A core feature of the
is that the tolerances for tests can be configured externally.
This allows different repositories to share the same tests,
but use different tolerances.
See the “Configuration” section below for details.
To use this fixture, install with
pip install pytest-allclose
import numpy as np def test_close(allclose): x = np.linspace(-1, 1) y = x + 0.001 assert allclose(y, x, atol=0.002) assert not allclose(y, x, atol=0.0005) assert not allclose(y, x, rtol=0.002)
allclose fixture has a number of arguments
that are not part of
One such argument is
which allows arrays that have been shifted along their first axis
by a certain number of steps to be considered close.
import numpy as np def test_close(allclose): x = np.linspace(-1, 1) assert allclose(x[1:], x[:-1], xtol=1) assert allclose(x[3:], x[:-3], xtol=3) assert not allclose(x[3:], x[:-3], xtol=1)
Refer to the
allclose API reference for all additional arguments.
RMSE error reporting¶
allclose fixture stores root-mean-square error values,
which can be reported in the pytest terminal summary.
To do so, put the following in your
from pytest_allclose import report_rmses def pytest_terminal_summary(terminalreporter): report_rmses(terminalreporter)
report_rmses API reference for more information.
allclose_tolerances accepts a list of test name patterns,
followed by values for any of the
These values will override any values provided within the test function itself,
allowing multiple repositories to use the same test suite,
but with different tolerances.
allclose_tolerances = test_file.py:test_function atol=0.3 # set atol for specific test test_file.py:test_func* rtol=0.2 # set rtol for tests matching wildcard test_file.py:* atol=0.1 rtol=0.3 # set both tols for all tests in file test_*tion rtol=0.2 # set rtol for all matching tests in any file test_function[True] atol=0.1 # set atol only for one parametrization
The only special character recognized in these patterns
is the wildcard character
which matches any group of zero or more characters.
If the test is parametrized,
then a pattern like
will match specific parameter settings,
test_name* will match all parameter settings.
Note that the latter will match any test that starts with
If a test has multiple
you can use multiple tolerance lines that match the same test
to set different values for the first, second, third, etc. calls.
If there are more
allclose calls than tolerance lines,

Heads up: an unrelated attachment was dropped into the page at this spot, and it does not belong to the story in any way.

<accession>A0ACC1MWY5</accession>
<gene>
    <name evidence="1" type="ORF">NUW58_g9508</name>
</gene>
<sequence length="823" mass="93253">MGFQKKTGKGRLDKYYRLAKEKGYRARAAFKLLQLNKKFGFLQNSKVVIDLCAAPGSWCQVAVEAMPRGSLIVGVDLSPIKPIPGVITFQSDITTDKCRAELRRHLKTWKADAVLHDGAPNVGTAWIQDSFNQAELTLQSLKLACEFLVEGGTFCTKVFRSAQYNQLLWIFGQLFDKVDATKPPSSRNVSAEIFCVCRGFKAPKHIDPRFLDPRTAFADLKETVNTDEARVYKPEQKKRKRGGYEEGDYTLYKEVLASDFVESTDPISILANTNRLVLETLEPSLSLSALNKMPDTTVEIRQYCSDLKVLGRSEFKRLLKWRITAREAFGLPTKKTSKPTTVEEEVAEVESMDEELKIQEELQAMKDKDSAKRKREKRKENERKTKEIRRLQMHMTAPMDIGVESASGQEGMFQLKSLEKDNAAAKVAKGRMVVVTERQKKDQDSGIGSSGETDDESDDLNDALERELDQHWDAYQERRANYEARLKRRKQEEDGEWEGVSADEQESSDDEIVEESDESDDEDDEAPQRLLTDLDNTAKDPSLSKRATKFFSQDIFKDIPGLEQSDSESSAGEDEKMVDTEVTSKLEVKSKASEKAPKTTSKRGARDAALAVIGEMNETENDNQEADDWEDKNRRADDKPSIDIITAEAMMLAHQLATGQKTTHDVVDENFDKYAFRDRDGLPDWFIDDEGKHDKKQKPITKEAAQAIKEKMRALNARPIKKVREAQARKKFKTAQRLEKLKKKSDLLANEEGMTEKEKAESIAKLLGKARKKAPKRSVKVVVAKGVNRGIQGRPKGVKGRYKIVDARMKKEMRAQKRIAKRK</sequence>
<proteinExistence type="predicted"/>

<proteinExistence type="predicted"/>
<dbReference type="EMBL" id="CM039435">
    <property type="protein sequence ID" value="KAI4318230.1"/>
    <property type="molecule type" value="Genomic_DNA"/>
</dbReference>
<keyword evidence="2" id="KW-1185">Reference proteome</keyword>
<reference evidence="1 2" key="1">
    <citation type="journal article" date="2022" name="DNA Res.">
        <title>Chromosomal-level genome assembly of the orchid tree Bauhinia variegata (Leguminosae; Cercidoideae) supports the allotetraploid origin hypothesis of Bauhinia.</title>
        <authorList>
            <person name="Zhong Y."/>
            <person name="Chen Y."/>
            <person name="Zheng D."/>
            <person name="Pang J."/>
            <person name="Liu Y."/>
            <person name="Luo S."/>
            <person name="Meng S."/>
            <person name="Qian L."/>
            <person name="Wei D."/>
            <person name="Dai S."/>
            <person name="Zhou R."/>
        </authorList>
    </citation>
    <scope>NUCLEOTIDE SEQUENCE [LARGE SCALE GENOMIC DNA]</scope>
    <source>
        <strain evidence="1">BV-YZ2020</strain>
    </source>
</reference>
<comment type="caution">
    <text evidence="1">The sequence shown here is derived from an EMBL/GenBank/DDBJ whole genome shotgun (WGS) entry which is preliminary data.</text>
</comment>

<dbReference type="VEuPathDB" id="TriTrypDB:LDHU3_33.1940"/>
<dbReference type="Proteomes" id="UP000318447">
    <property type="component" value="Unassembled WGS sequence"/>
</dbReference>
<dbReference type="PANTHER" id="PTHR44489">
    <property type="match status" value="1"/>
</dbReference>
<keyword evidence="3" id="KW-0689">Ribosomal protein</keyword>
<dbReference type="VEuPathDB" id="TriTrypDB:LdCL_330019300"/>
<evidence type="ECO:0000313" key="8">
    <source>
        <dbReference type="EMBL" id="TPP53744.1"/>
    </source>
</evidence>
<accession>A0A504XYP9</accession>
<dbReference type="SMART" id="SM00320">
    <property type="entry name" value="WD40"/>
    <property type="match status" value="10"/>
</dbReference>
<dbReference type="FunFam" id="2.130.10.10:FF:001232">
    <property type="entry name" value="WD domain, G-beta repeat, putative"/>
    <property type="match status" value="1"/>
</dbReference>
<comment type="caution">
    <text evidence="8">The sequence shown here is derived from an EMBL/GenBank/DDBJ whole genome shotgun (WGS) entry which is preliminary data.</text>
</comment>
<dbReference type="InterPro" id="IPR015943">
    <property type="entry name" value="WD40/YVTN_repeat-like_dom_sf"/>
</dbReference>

the last tolerance line will be used for all remaining
Example test file:
def test_close(allclose): x = np.linspace(-1, 1) y = x + 0.001 assert allclose(y, x) assert not allclose(y, x)
Example configuration file (
allclose_tolerances = test_close atol=0.002 # affects first allclose call test_close atol=0.0005 # affects second allclose call
Different tolerance lines correspond to calls of the
function, not lines of code. If you have a
loop that calls
allclose 3 times,
each of these calls corresponds to a new tolerance line.
If you have a fourth
you would need three tolerance lines for the three calls
for loop, then a fourth line for the last call.
The patterns for multiple calls of allclose in a function must be exactly the same. This means that if you have specific values for one parametrization and general values for others, you must put the specific values first or they will not have any effect.
Good example, specific takes precedence:
allclose_tolerances = test_close[True-1] atol=0.002 test_close[True-1] atol=0.0005 test_close* atol=0.001 test_close* atol=0.0001
Bad example, general takes precedence:
allclose_tolerances = test_close* atol=0.001 test_close* atol=0.0001 test_close[True-1] atol=0.002 test_close[True-1] atol=0.0005
Returns a function checking if two arrays are close, mimicking
_allclose(a, b, rtol=1e-05, atol=1e-08, xtol=0, equal_nan=False, print_fail=5, record_rmse=True)
First array to be compared.
Second array to be compared.
- rtolfloat, optional
Relative tolerance between a and b (relative to b).
- atolfloat, optional
Absolute tolerance between a and b.
- xtolint, optional
Allow signals to be right or left shifted by up to
xtolindices along the first axis
- equal_nanbool, optional
If True, nans will be considered equal to nans.
- print_failint, optional
If > 0, print out the first
print_failentries failing the allclose check along the first axis.
- record_rmsebool, optional
Whether to record the RMSE value for this comparison. Defaults to True. Set to False whenever
bshould be far apart (when ensuring two signals are sufficiently different, for example).
True if the two arrays are considered close according to the tolerances.
Report RMSEs recorded by the allclose fixture in the Pytest terminal.
This function helps with reporting recorded root mean squared errors (RMSEs). These RMSEs offer a measure of performance for each test by quantifying how close their outputs are to the target values. While this metric has some value on its own, it is most useful as a relative metric, to evaluate if change offers an improvement to tests, and if so, how much.
When using RMSEs, it is important to set
record_rmseto False on any
allclosecall where closer values correspond to a drop in performance (e.g. when using
allcloseto ensure values are different).
The terminal reporter object provided by
- relativebool, optional
Whether to print relative (default) or absolute RMSEs. Relative RMSEs are normalized by the mean RMS of
allclose. Since different tests often compare against values of different magnitudes, relative RMSEs provide a better metric across tests by ensuring all tests contribute proportionally to the average RMSE. One exception is when comparing to a signal that is all zeros, since the relative RMSE will always be 2 no matter how close the values are.
See RMSE error reporting for an example.